After leaving the Pompidou Centre don’t miss the Stravinsky Fountain, a collection of 16 mechanical moving sculptures that squirt water.
Le Quartier Latin
Visiting the Quartier Latin is mandatory for every visitor in Paris. It is in the 5th and 6th arrondissements, on the Left Bank. The area has plenty of relaxed restaurants and cafés filled with tourists and students. There are diverse points of interest to hit, amid them the Luxembourg gardens, the Pantheon, the Théatre de l’Odeon; or the Sorbonne, one of the oldest universities in the world.
As you walk through the area, you will also come across the Rue Mouffetard a charming street where you can choose a laid-back restaurant to restore yourself after a hiking day and continue strolling to Luxembourg gardens where you can digest your lunch sitting in a chair reading a book under a hundred-year-old tree. The far-away children’s voices and birds songs will make the soundtrack for you.
The Arc de Triomphe and Place Charles de Gaulle or Place de l’Étoile (Star Square)
This arc is in the middle of the world’s most massive roundabout: Place Charles de Gaulle where 12 grand avenues meet. It makes the shape of a star. From the top of the Arc, you have one of the best panoramas of Paris.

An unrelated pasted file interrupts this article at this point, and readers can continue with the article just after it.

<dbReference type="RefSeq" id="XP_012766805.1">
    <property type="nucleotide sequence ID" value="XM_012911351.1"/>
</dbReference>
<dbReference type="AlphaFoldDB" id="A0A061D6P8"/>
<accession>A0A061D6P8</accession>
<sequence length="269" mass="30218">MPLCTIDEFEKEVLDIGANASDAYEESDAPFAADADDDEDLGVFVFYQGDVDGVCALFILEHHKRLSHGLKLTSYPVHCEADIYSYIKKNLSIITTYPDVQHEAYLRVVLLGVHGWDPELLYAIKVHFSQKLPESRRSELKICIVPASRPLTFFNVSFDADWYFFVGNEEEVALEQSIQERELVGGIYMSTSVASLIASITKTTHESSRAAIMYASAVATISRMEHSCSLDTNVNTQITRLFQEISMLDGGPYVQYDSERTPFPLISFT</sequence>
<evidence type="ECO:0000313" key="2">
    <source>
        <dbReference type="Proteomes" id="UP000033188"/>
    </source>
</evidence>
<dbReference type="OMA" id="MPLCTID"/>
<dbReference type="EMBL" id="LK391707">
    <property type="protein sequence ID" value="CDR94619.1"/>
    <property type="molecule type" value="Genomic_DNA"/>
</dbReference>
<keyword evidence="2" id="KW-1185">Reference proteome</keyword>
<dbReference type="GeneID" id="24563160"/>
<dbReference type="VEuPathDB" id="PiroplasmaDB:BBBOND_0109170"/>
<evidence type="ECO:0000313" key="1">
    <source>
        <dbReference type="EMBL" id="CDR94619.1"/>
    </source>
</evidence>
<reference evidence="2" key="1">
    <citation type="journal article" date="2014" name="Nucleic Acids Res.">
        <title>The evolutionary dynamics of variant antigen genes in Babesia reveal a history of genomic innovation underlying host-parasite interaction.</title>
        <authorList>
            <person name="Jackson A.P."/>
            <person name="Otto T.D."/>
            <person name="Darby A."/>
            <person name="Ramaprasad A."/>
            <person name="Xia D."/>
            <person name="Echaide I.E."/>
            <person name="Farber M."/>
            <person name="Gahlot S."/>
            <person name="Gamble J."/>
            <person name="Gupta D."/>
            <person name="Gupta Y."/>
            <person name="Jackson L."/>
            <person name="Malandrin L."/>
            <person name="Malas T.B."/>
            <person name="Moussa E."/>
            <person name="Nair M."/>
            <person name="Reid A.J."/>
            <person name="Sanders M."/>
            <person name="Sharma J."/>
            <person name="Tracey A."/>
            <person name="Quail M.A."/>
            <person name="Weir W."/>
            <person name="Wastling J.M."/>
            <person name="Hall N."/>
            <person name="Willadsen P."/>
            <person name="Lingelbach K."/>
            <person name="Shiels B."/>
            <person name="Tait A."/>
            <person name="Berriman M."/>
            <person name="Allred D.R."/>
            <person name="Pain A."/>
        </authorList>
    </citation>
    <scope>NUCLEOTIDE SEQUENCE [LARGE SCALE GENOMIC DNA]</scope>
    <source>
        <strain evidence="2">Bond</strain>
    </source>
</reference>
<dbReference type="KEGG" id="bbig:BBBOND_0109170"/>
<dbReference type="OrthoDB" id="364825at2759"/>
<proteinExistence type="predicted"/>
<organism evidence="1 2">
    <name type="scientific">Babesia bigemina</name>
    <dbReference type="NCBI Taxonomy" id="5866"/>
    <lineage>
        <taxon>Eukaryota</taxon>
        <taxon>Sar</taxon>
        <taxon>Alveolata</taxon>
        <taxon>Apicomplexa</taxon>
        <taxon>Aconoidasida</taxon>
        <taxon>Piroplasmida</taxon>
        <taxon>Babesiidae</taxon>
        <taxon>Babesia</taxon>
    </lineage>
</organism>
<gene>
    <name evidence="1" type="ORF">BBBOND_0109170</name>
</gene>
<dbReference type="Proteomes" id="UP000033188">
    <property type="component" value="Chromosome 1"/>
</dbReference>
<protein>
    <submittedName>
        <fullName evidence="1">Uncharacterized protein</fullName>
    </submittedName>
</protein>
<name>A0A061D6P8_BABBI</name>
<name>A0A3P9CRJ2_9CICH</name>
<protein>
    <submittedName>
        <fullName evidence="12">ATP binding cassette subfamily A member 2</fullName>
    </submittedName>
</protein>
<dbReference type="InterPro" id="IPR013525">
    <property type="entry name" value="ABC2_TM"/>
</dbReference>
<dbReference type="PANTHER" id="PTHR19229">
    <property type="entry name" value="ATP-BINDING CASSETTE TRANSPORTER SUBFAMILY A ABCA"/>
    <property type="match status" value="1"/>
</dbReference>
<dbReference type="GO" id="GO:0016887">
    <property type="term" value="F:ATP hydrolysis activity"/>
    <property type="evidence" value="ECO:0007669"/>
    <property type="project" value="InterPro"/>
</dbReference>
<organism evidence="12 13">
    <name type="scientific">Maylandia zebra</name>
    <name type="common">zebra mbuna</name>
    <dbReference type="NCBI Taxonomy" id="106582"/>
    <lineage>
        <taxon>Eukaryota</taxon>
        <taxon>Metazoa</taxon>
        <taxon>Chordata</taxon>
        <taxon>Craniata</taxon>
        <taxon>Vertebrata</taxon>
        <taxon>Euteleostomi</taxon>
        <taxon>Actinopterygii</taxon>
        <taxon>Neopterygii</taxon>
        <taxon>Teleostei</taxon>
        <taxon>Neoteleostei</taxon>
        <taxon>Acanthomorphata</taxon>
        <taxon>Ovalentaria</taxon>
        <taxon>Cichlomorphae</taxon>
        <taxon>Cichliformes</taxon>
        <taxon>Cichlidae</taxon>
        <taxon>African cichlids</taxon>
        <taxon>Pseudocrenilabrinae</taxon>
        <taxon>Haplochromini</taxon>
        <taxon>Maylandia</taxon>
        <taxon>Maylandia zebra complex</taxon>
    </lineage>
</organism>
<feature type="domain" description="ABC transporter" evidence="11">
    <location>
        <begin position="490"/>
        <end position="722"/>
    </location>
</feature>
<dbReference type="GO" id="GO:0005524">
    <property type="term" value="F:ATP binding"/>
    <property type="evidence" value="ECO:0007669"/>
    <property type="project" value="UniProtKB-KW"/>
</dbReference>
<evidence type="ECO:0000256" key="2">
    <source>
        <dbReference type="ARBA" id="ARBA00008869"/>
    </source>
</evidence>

It was designed for the 1889 World Fair. Parisian people didn’t like that huge pile of iron, and they gave it the name of ‘metal asparagus’. Luckily nobody cared about it because they thought it was supposed to be dismantled at the end of the World Fair. It still rises majestically above the city and has become one of the most significant tourist attraction of the town. It is the symbol of Paris.
Are you sporty? Really? Then don’t take the lifts, Eiffel Tower is only 325m high without taking the antennas into account. The tower offers a beautiful panorama of the Ville Lumière.
What does Ville Lumière mean? This nickname means the City of Lights.
Image already added